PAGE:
Diamond In the Ruff
I suspect I had an immediate affinity for artist Freeway as we were born in the same year, we both have an infatuation with notorious drug trafficker “Freeway” Rick Ross (from whom Freeway’s rap moniker was derived) and I, too, once lost a freestyle battle hosted by Swiss Beatz by unanimous judges’ decision to Cassidy. Perhaps that last item is a lie; the freestyle battle I lost to Cassidy was totally unmoderated.
In any case, when it comes to music reviews, I must be disregard these facts, being an honest broker between the music and the people. It turns out I still have an affinity for Freeway, and for his fourth studio album, Diamond In the Ruff, which dropped on Babygrande Records one beautiful day this past November.
Freeway kicks it off right, with “Right Back,” featuring Marsha Ambrosius, which serves as an aspirational intro that rails against intolerance and urges recognizing the common ties between people. Freeway poses valid questions such as, “How can an educator burn books?” though the need for syllables may have exceeded the common sense of plain language with “we…all defecate and all bleed.” All is forgiven with Ambrosius’ contributions, though, as this melodic addition is the perfect complement to Freeway’s aggressive cadence.
“Greatness” opens songfully, before leaping into a muted beat under persistent rhymes. Some interesting synth use pops up in this song as well. Freeway paints a good character picture, dropping lyrics like, “I call her deep throat; she could swallow a remote,” among others.
Freeway continues the trend of unique openings to songs with “The Thirst” declaring, “I am still thirsty,” before referencing Gilligan’s Island in an unexpected delight. The artist’s excellent use of nautical simile, “Our flow sick as the waters when the tsunami’s around,” is equally impressive.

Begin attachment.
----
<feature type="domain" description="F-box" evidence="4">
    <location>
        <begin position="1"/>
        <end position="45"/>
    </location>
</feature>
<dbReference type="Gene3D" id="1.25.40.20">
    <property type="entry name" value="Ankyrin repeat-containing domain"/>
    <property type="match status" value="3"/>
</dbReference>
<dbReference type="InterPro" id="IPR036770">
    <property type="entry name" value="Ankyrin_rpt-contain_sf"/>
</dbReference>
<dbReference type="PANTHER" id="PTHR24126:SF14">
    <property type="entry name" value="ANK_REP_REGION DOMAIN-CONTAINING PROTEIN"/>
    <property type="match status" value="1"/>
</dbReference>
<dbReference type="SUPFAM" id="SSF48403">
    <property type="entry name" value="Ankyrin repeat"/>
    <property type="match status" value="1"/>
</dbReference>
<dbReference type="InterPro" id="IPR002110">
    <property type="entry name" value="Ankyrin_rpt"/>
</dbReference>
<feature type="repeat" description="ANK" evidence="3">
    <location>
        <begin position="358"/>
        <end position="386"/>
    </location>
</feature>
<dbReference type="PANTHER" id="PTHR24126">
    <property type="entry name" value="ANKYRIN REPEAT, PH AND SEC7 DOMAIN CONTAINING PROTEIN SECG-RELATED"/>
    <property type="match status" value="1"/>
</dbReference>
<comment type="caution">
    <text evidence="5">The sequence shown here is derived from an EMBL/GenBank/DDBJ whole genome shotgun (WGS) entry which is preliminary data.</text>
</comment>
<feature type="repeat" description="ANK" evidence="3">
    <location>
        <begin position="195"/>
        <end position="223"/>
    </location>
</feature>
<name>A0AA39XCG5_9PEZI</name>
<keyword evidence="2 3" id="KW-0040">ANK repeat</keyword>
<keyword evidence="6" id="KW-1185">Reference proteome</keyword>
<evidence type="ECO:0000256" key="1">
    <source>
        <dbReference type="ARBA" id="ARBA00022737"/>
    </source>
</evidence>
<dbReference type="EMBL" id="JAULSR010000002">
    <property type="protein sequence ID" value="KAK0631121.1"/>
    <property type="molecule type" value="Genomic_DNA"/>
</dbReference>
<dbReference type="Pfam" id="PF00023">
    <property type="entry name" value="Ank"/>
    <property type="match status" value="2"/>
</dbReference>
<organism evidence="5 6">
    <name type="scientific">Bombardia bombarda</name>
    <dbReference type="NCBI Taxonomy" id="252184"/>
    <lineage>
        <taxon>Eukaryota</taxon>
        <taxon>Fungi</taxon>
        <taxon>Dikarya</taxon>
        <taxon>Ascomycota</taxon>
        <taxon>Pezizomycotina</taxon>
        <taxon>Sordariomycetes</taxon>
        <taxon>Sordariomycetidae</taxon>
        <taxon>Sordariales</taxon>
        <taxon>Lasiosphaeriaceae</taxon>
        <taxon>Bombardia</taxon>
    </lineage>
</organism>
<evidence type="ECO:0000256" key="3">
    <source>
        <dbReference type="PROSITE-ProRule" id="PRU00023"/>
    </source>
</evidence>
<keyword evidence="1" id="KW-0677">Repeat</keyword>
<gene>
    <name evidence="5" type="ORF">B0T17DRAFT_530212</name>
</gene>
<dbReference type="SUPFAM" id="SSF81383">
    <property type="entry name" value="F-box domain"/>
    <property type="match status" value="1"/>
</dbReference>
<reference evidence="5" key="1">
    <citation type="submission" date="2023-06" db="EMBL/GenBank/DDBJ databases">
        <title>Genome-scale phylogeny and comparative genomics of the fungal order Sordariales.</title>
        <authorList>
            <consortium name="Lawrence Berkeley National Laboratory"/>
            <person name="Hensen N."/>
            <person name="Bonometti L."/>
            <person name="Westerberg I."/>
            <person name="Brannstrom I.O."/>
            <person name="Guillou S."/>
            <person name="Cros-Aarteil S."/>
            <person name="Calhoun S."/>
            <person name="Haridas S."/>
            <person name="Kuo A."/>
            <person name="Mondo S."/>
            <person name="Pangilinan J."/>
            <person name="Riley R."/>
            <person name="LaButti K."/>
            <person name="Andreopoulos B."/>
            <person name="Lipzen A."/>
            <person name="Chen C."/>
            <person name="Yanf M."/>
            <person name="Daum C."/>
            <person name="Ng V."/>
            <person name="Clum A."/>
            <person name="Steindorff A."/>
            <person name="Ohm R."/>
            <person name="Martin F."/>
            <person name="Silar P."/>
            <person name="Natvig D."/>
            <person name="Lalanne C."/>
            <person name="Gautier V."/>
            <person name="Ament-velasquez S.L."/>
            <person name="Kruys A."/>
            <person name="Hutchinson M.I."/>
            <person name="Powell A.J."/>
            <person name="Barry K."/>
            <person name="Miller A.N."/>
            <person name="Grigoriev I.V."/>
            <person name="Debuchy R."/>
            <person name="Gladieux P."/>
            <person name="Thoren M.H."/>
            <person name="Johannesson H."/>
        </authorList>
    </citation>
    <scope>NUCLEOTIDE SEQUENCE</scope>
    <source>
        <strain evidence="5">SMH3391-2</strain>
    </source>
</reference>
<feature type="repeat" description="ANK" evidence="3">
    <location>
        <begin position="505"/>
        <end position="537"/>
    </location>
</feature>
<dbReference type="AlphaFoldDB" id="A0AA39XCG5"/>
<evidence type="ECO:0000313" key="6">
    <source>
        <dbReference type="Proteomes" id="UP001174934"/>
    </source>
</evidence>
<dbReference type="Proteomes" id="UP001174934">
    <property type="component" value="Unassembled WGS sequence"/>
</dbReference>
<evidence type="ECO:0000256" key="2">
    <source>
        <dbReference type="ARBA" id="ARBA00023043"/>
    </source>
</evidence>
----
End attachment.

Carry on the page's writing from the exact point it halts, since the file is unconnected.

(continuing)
“Wonder Tape,” featuring Suzann Christine, maintains an interesting tempo and combination of vocals and staccato beats. Diamond in the Ruff then takes an abrupt turn, with the flat out crazy “No Doubt.” It’s impossible to describe the way this song sounds, though if you take my word and listen to it, you will be rewarded with spoils such as the lyrical, “I take your girl in; I don’t take your girl out.”
Things get ominous with “Early,” portions of which are reminiscent of a military cadence. Oddly the following “Ghetto Streets” twists the album yet again, backed by a sped up smooth jazz track. By now the album’s complexity has become apparent.
The synth returns on “Numbers,” featuring Neef Buck, mixing nicely with a drum machine. Similarly, Nikki Jean’s sultry accompaniment on “Sweet Temptation,” featuring Nikki Jean shows off Freeway’s prowess when selecting female vocalists. This stands in sharp contrast to the low tones of “Money is My Medicine,” once again highlighting the diversity present in Diamond In the Ruff.
Closing it all out with “Lil Mama,” Freeway ends Diamond In the Ruff on an exceptionally high note. With this album, Freeway has managed to pull off one of the most versatile releases of the year without compromising cohesion or caliber.